Gay Issues

Mississippi Gov. Phil Bryant Signs Anti-Gay Religious Freedom Law

| by Sarah Fruchtnicht

Mississippi Gov. Phil Bryant (R) signed a religious freedom bill Thursday that allows citizens to sue over anti-discrimination laws they feel they impinge upon their religious beliefs.

The bill, the Mississippi Religious Freedom Restoration Act, will be law on July 1 and adds “In God We Trust” to the state seal.

More than 75 gay rights groups protested the bill. Founder of the Mississippi Gulf Coast Lesbiand and Gay Community Center Jeff White said the law nullifies antidiscrimination laws.

"It's the first time in my life that I've actually considered moving out of Mississippi," said White. "It made me physically ill the past few days, realizing what they're trying to do."

Bryant signed the bill into law within hours of receiving it. It guarantees freedom of religion without government interference. Therefore government cannot put a substantial burden on the practice of religion. For instance, zoning laws can’t limit the location of a church or any place of worship, if secular businesses are not similarly limited.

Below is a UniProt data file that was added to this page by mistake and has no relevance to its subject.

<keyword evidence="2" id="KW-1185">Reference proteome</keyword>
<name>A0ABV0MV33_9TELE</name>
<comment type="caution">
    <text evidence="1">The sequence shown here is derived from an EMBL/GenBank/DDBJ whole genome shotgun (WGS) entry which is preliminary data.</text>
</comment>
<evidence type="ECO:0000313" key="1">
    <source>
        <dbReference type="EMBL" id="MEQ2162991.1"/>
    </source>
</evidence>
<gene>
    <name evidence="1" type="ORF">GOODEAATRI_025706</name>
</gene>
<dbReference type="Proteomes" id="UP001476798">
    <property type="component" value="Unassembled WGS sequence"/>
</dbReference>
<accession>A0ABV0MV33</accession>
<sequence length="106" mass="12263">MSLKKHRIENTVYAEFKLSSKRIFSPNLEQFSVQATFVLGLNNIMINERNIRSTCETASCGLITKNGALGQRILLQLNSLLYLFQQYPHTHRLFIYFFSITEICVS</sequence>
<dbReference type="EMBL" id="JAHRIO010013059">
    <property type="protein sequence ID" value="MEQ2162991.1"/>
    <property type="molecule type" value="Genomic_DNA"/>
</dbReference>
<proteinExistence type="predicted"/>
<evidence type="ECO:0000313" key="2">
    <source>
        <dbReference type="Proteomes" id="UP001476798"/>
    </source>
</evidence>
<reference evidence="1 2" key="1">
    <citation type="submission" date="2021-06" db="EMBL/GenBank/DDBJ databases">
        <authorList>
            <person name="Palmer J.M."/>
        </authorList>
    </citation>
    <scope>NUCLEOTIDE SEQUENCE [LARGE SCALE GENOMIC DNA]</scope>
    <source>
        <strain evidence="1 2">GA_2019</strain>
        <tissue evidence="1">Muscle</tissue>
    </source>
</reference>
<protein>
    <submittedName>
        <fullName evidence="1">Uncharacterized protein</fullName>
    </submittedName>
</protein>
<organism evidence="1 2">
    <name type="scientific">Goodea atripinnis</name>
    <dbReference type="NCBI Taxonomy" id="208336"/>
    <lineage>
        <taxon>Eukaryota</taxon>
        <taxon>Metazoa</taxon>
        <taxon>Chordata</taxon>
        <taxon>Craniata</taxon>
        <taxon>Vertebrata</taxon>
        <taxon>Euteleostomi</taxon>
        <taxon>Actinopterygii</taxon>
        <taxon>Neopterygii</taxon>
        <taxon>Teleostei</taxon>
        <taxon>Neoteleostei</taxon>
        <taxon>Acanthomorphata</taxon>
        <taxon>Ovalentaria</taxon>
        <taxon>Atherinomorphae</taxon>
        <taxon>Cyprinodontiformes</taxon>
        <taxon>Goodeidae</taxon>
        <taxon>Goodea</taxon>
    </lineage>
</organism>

An early version of the bill was similar to Arizona’s religious freedom bill, which Gov. Jan Brewer (R) vetoed weeks ago. Rather than outright permitting businesses to discriminate against gay customers, the law allows the business to sue for their right to discriminate.

President of the conservative Family Research Council Tony Perks applauded the measure.

“This is a victory for the First Amendment and the right to live and work according to one’s conscience,” Perkins said in a statement. “This commonsense measure was a no-brainer for freedom, and like the federal [Religious Freedom Restoration Act], it simply bars government discrimination against religious exercise. The legislature gave strong approval to a bill that declares that individuals do not have to trade their religious freedom for entrance into public commerce.”

“We remain hopeful that courts throughout the state will reject any attempts to use religion to justify discrimination,” Morgan Miller, communications director of the Mississippi ACLU, said in a statement. “Nobody should be refused service because of who they are.”

Sources: Politico, TIME